DVIDS – News – US Army Airborne EOD techs hone skills during international parachute competition

EXETER, R.I. – For a group of American Soldiers who jump out of airplanes and defuse bombs for their nation, X marks the spot.

Eight Airborne Explosive Ordnance Disposal Soldiers from the 192nd Ordnance Battalion (EOD) competed against other U.S. and international airborne troops during Leapfest 2023.

Held in Exeter, Rhode Island, and hosted by the Rhode Island National Guard, the annual international parachute competition has been conducted every year for almost 40 years. The competition was started by a Green Beret in 1982.

The Fort Liberty, North Carolina-based EOD team placed 10th out of 50 teams in the competition. A team from the United Kingdom won the competition.

The teams jumped out of CH-47 Chinook helicopters from 1,500 feet and steered MC-6 parachutes toward an “X” on the ground.

Once the teams landed, the clock started until they reached the “X” and the team with the lowest time won.

Capt. Eugene E. Osbourne, the commander of the Fort Liberty, North Carolina-based 722nd EOD Company, said the Leapfest gives Airborne Soldiers the chance to focus on hitting a target.

“Typical airborne operations have you exit an aircraft and fate decides where you land. Leapfest releases you in relative proximity to the mark and you must maneuver yourself in the air safely and effectively to the target,” said Osbourne.

“MC-6 jumps allow parachutists the freedom to move closer to an intended area to land but with little precision,” said Osbourne. “In Leapfest, you have to be precise or it will cost you time and seconds decide a top 10 finish or nothing at all.”

Osbourne said participating in Leapfest helps to contribute to mission readiness for his airborne EOD company.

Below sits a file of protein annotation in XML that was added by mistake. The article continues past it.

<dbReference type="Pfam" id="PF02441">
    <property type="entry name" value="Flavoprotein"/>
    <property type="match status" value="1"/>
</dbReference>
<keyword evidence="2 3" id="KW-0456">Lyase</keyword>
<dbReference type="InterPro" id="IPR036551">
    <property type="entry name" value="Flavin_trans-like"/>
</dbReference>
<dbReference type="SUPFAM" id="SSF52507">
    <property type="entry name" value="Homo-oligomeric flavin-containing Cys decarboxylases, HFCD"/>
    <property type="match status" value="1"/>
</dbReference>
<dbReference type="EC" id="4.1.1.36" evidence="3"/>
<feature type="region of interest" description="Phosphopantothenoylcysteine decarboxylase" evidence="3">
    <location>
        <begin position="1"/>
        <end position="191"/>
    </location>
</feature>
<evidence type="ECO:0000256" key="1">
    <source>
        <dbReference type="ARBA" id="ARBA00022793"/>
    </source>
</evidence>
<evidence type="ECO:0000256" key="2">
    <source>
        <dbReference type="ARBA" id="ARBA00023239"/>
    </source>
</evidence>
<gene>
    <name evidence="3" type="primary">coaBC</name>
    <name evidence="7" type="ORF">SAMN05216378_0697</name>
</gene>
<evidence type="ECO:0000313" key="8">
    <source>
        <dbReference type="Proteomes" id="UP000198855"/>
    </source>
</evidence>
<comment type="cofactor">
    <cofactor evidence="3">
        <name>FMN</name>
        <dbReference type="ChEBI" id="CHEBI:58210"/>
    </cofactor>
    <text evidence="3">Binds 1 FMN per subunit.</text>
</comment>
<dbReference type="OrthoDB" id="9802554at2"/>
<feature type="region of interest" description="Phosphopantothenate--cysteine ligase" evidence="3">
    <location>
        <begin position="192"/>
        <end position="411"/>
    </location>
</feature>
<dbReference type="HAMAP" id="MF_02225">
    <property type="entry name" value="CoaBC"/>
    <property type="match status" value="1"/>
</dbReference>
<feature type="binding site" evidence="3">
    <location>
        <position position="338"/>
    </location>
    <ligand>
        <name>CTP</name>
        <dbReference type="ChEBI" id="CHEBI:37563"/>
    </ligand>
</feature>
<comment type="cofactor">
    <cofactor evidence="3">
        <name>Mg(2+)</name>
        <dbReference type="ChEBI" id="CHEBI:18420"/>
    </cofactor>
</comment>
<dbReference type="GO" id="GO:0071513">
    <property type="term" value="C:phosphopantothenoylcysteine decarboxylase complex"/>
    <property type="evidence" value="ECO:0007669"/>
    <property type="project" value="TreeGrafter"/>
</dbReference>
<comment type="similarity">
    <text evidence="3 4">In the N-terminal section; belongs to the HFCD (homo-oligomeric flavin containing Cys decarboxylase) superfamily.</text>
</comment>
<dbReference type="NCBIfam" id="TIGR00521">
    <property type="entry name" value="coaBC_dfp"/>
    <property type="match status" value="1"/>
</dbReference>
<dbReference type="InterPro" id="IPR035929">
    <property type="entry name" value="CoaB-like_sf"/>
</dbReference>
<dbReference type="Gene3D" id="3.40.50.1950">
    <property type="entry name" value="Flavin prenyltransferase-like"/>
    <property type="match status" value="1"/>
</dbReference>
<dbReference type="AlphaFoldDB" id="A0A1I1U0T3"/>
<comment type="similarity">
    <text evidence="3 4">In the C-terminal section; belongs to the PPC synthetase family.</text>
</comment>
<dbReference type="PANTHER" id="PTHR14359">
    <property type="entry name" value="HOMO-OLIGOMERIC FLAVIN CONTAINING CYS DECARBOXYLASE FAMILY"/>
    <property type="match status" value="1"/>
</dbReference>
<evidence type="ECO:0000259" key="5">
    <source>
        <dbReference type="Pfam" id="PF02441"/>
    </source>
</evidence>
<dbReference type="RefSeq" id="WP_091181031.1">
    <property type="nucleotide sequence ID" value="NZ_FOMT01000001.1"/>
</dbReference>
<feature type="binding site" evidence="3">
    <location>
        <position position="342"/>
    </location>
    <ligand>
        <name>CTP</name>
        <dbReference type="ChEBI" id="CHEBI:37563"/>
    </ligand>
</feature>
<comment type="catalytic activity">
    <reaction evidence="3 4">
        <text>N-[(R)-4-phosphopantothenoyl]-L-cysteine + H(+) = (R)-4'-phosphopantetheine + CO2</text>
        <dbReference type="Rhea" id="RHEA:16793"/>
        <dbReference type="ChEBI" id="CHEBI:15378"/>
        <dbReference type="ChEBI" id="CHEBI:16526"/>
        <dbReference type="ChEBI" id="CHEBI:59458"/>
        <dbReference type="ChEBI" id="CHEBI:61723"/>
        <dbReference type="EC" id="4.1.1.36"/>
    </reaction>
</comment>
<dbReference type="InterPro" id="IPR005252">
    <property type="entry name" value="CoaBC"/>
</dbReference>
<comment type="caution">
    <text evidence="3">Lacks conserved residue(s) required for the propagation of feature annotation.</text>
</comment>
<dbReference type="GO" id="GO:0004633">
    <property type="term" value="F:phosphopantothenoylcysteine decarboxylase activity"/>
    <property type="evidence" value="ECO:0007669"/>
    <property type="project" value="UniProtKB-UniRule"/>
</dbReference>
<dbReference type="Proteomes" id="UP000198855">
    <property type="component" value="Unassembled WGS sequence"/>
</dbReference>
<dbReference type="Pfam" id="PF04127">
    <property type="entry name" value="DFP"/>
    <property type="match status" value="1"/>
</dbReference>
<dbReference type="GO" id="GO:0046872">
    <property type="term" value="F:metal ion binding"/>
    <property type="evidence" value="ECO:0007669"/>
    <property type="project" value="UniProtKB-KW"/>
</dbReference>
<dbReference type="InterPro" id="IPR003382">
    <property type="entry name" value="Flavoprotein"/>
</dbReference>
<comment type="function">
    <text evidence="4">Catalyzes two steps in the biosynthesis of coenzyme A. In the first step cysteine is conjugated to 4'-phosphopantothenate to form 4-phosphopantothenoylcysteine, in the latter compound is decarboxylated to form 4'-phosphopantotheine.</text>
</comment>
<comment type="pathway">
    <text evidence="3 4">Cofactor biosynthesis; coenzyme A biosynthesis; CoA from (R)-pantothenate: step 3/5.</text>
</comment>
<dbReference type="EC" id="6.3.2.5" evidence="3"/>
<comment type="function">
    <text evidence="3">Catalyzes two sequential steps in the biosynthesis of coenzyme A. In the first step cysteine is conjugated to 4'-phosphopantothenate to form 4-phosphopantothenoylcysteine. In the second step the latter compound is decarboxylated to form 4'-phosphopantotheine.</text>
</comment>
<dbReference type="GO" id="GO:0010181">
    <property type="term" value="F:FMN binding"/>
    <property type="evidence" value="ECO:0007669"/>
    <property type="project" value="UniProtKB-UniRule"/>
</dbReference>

“The highlight of Leapfest was interactions with members from different Armed Forces from all over the world,” said Osbourne. “The ability to mingle and create relationships that further improve future training was incredibly invaluable.”

Fort Liberty, North Carolina-based EOD units from the 192nd EOD Battalion train to support the 82nd Airborne Division on Immediate Response Force missions around the world.

When assigned to the rotational Immediate Response Force mission, Airborne EOD Soldiers have to stay ready to deploy within 18 hours.

The 192nd EOD Battalion is part of the 52nd EOD Group and 20th Chemical, Biological, Radiological, Nuclear, Explosives (CBRNE) Command, the U.S. Department of Defense’s premier multifunctional and deployable CBRNE command.

American Soldiers and U.S. Army civilians deploy from 19 bases in 16 states to take on the world’s most dangerous hazards in support of joint, interagency and allied operations.

During Leapfest, teams from the U.S. Army, U.S. Navy, U.S. Marine Corps and U.S. Air Force competed against Armenian, British, Czech Republic, Dutch, Egyptian, Greek, German, Italian and Portuguese teams. Active Duty and National Guard teams from the U.S. participated in the competition.

Sgt. 1st Class Drew Hawley, a platoon leader from the 722nd EOD Company, said the weather was good throughout the competition.

“In my opinion, the highlight of Leapfest was the weather holding out and giving us the green light to complete all four planned jumps,” said Hawley. “It gives us an opportunity to use and test all of the functionalities of the MC-6 parachute. On normal jumps, you may not need to do a whole lot of steering but during the competition trying to land on a small X, your parachute handling skills are tested.”

Staff Sgt. Christopher A. Smith from the 722nd EOD Company said teams had to take many factors into consideration during the competition.

“You have your fellow teammates in the air with you potentially all aiming for the same target and about 1 minute of hangtime before the ground,” said Smith. “In that minute, you have to calculate windspeed, direction of drift, rate of decent and determine which way your team is going so you don’t collide and get to that X.”

Smith said the competition helped the team to develop its skills for future operations.

“By pushing ourselves and our canopies, we were able to build more confidence and expertise so we can provide better training for our future airborne EOD techs,” said Smith. “We just need more canopy time and the 722nd EOD is taking the gold next year.”

Date Taken:09.14.2023
Date Posted:09.14.2023 12:27
Story ID:453435
Location:EXETER, RI, US 

Web Views:18


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